Not so Blacky and Whitey.
Nothing on Bali is simply black and white, except for many Bali Dogs who are simply named according to their respective color. There are a plethora of Brownies Blackys and Whiteys, as of yet there hasn’t been a rush on Stripey, usually Anggrek meaning literally orchid or flower, is bestowed upon such a beautifully colored animal. There are many traditional names given to the Islands very own ancient canine, but most of them are now being replaced with more modern names, as the next generation become more influenced by all things foreign, much to the chagrin of many elders.
Upon first hearing after enquiring from a local person as to what their dog is named, the simplicity of such an obvious identification can be somewhat stupefying, especially when compared to such elaborate and thought out references and labels given to most foreign canines. Whitey, Blacky and Brownie now seem so appropriate economical and eminently sensible, unfortunately strict and stringent political correctness prevents the usage of such simplicity with our human counterparts.
And just as so many things on Bali are not simply black and white, the existence and future for Bali people and their unique dog will be most certainly shaped and colored by a growing foreign flavoring.
Will the Bali Dog become a Hybrid Street Hound, mating with, emanating from and over time evolving into some new age foreign and unrecognizable local variation? One can only speculate on what simple names will be given to these, ‘anjing Bali baru’.
Animal Warfare. A Reflective Tail.
If it walks like a dog, barks like a dog and wags its tail like a dog, then it’s a dog, right?
Well actually no, not necessarily so, unfortunately no.
Altruism or selflessness is indeed a slippery slope when it comes to the welfare of others in lieu of self gratification and it’s a rare quality to be found in humanity. But history is very good at actually exposing that many of the performance methods used are just a selfish cover. Grandiose statements as "it’s not for me, not for I and not for self", are in fact only a spinning show and a clever and cunning ruse. In truth they are a plethora of distracting techniques used to mask a much more sinister reality of the ego driven infantile narcissist.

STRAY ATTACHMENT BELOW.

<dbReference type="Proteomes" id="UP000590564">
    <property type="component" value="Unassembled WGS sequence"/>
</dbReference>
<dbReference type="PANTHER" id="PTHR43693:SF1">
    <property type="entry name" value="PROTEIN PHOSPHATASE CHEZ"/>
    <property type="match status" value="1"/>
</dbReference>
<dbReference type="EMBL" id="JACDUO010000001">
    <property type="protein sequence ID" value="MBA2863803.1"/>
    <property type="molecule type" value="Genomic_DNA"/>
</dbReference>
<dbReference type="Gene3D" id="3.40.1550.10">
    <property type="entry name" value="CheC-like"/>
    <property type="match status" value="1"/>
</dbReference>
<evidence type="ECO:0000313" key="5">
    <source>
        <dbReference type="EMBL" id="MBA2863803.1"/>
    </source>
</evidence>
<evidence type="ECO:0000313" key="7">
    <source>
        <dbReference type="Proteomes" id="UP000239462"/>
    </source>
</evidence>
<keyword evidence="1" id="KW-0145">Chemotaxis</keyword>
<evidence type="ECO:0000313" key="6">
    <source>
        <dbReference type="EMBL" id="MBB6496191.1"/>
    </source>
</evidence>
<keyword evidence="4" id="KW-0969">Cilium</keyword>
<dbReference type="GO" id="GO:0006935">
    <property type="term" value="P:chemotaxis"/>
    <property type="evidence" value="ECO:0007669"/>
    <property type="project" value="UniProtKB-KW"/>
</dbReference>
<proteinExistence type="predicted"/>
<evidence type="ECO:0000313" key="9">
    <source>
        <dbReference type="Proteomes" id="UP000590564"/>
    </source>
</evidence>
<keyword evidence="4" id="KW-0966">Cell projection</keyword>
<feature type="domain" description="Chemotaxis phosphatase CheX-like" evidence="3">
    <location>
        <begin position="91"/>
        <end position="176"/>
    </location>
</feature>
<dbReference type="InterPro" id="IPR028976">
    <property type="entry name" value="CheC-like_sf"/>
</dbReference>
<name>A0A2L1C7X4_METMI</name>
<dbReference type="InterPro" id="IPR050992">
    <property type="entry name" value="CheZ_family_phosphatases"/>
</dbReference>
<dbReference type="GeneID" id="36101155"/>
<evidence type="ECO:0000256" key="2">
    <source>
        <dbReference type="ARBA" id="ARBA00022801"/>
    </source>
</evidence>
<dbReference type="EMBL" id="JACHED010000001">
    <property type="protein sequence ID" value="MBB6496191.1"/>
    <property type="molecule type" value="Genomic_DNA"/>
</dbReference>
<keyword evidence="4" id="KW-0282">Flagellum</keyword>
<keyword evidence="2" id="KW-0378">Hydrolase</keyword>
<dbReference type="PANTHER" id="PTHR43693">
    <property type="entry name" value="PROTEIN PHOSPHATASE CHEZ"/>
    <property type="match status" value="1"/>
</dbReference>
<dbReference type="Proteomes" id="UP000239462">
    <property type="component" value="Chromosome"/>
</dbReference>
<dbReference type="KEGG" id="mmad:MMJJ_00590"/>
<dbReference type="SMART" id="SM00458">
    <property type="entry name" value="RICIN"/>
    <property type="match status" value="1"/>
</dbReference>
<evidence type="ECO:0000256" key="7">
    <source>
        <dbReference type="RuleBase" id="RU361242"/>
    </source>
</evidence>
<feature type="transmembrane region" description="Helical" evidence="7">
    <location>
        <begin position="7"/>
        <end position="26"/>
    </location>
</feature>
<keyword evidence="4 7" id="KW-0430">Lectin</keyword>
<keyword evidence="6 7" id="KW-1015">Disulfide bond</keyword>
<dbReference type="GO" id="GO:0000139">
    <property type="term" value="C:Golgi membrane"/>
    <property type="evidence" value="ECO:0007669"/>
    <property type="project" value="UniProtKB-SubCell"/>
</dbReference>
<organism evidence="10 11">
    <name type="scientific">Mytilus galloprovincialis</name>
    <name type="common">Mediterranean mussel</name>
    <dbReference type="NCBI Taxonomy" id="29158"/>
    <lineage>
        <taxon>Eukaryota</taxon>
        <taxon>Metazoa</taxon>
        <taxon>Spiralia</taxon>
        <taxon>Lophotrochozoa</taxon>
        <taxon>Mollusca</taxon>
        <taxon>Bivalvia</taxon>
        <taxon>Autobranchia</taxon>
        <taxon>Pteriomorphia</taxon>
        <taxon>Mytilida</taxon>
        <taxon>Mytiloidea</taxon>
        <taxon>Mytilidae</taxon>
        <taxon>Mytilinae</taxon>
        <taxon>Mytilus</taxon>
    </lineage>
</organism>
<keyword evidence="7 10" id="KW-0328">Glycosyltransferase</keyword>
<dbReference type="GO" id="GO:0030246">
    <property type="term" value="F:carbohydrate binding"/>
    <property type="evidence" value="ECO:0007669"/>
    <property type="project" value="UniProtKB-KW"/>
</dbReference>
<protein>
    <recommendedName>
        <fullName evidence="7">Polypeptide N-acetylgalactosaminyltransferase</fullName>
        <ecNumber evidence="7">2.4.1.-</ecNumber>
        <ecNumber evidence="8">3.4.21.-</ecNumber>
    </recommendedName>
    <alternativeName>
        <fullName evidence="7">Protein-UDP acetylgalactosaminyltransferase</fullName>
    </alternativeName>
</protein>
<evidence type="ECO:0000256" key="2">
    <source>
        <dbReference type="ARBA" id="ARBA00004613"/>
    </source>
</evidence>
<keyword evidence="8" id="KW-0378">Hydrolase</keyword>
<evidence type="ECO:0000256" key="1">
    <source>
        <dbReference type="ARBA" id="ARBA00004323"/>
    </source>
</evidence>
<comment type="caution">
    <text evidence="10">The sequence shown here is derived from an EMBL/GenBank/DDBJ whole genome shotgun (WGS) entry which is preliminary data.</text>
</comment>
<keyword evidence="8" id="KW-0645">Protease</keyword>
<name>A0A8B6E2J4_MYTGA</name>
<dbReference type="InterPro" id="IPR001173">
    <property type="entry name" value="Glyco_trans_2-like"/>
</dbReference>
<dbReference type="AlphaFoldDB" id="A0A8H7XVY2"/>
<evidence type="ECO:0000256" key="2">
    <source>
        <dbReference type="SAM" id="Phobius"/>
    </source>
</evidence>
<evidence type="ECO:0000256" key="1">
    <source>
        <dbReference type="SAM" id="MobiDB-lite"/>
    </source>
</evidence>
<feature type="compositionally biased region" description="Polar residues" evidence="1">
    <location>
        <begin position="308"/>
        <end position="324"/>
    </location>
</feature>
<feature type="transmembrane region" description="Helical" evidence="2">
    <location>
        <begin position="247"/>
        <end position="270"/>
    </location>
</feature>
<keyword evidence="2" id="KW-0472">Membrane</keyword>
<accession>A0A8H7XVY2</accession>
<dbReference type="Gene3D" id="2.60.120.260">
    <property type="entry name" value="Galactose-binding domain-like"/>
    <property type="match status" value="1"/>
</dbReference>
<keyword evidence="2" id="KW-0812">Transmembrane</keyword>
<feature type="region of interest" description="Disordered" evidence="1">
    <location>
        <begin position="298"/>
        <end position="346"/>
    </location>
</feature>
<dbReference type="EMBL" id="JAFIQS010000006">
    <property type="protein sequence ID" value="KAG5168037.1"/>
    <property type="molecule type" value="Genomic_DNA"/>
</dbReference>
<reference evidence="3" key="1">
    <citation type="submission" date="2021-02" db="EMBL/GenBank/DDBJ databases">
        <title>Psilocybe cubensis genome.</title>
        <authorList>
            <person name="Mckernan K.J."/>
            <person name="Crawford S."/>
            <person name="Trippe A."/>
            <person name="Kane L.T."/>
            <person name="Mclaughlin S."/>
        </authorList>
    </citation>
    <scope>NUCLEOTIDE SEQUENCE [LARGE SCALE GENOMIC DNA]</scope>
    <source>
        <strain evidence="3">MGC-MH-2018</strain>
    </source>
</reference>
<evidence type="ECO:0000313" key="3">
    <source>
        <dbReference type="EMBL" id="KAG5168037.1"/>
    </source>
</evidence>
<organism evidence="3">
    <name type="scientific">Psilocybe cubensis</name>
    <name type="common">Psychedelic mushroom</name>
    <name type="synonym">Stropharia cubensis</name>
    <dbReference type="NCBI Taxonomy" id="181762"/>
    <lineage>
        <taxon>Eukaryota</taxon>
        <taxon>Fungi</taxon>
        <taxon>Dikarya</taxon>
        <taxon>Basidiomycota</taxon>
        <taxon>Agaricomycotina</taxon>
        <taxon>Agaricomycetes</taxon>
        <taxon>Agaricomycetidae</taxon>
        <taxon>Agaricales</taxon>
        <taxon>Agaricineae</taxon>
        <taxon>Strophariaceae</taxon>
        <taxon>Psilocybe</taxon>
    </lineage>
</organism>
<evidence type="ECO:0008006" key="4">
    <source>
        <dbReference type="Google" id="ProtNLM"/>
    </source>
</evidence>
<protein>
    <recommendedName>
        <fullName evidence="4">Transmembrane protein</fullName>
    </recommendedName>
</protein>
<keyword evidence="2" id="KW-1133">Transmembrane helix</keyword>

So what’s this scene of human folly and immaturity got to do with The Bali Street Dog. When it comes to the welfare of The Bali Street Dog there are certainly enough of the beasts on all points of this relatively small Island to fill the time and resources of endless organizations and individuals. However there appears to be an ongoing and growing turf war. A war, like any battle built upon the, 'who has the biggest weaponry' view point, can only result in a classic Pyrrhic Victory. Whereby the victor having inflicted such a devastating cost is also subject to defeat and annihilation in the long run.
And the cost to The Bali Street Dog that is being used in such a war at the hands and minds of those imbued with such a mentality? Well it and they will survive no doubt, because they like Bali people have endured many challenges and survived inflicted suffering from those who purport to have their best interests at heart.
But what is particularly saddening about all this is the growing evidence that once again it is those who are devoid of a furry tail, a classic indicator of true and real intention, who are dictating what is best for The Bali Street Dog.
Shame on you.
Time to say Goodbye
Nothing lasts forever and everything else just changes by constantly reforming reconstituted bits in new evolved and adapted ways. Bali Street Dogs know all about these real world things, they and Bali people have been doing it for life times. They are the ultimate survivors, amazing adaptors and impeccable innovators and we have learned so much by just spending every moment with them.
No amount of preparation can dilute the reality of endings and even though consciously it can be imagined, the physical feelings are an intense and unbearable grief process.
Bali, Bali people and The Bali Street Dog, thank you so very much.